Metal roof and sliding snow


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Old 02-26-10, 06:31 AM
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Metal roof and sliding snow

I have an 1800's farm house that has standing seam metal roofing with snow birds on every seam. As far as I know, the home never had gutters and downspouts. Two years ago we installed them. It helped greatly in controlling water run off.

Now, with the large amount of snow we have had this winter the gutters have been ripped off the home. It looked like as the snow that was against the roof melted the water ran to the gutter and re-froze - the typical ice dam. After a day or so of this then the two feet of snow started the slow but steady slide down the roof and up against the ice dammed gutters. The process continued until the pressure of the snow ripped the gutter (and fascia board in a couple of cases) off the house.

As I have this repaired, does anyone have some ideas about what could be done to prevent this from happening again? Different kind of gutter, install gutter differently? Any and all thoughts appreciated.
 
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Old 02-26-10, 09:12 AM
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Hi mchild, I live where "lots of snow" is a common problem. And it is funny you posted as I was just trying to decide how I could install gutters that I can remove each winter. Most of the home here in the north simply go without, for exactly the reasons you stated. The only homes that have success are the very old with the nice decorative wood gutters or the very new with absolutely no snow melt. The solution on the old homes 1900 vintage, no insulation. The snow melts very rapidly and there is never anything left to form ice dams or slide off and damage the gutters.

The message is, no one up here has a solution other than removing the snow. Hopefully not melting it, but shoveling it off. I'll be redoing my fascia and extending my roof a bit this summer and want gutters, at least for part of the year. So removable will be my fix.

Good luck
Bud
 
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Old 02-26-10, 10:35 AM
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When skiing in Utah I saw many houses with heating wires installed inside the gutters, downspouts and zig zagged about 2' up the roof around the bottom edge. The heating wire was controlled by a switch & thermostat so it could be turned on as needed, and only during cold weather to prevent ice daming.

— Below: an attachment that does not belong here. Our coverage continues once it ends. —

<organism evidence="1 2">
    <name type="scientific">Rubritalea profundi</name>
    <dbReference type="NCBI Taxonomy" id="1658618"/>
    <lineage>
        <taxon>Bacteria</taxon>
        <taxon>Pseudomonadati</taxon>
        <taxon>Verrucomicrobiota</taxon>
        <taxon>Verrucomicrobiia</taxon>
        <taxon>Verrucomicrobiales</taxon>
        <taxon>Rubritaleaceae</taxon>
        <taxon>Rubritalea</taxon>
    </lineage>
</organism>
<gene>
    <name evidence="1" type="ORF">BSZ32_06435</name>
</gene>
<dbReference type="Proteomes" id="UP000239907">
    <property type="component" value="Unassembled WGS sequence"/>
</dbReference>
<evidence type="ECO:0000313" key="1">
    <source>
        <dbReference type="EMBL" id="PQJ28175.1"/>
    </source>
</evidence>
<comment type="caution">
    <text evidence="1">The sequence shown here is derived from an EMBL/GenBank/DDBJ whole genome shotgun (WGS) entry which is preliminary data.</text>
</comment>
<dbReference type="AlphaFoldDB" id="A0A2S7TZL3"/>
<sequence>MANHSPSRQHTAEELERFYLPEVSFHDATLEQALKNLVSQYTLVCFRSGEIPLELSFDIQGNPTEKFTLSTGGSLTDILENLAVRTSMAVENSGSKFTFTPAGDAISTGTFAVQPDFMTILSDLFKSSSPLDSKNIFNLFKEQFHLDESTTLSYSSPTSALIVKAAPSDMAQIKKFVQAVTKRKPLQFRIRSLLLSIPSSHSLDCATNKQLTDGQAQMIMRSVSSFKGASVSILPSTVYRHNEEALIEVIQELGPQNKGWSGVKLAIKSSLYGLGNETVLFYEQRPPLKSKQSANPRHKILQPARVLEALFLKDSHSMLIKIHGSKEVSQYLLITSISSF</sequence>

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Old 02-26-10, 01:25 PM
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Gutter Helmet, the cover that goes over the top of the gutter opening and the water flows over and around the outer edge into the gutter, states that they work great in heavy snow areas as the snow and ice can't build up in the gutter. As the snow melts and slides down the roof it slides over the gutter.

I was wondering if anyone has had experience with those and whether they work as advertised.
 
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Old 02-26-10, 02:03 PM
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I took a look at the product and it seems to be more related to keeping the leaves and debris out of your gutters. Under their description about snow and ice dams they even point out that the correct solution is more insulation and ventilation to eliminate the conditions that create the melting and subsequent ice dams.

No first hand experience, haven't used them or seen them. And since I'm in snow country, maybe that says something.

I recently sold my commercial building, but water dripping from the metal roof was a problem. But when the snow unloaded, a traditional light weight gutter wouldn't stand a chance. I never got to it, but considered "U" channel or angle iron. Basically I just wanted to catch the water until the snow decided to come down on it's own, which it would do with amazing thunder.

As for Pilots suggestion for heat wires, I had considered them, but they would make any snow removal more difficult and sometimes it is necessary.

Bud
 
 

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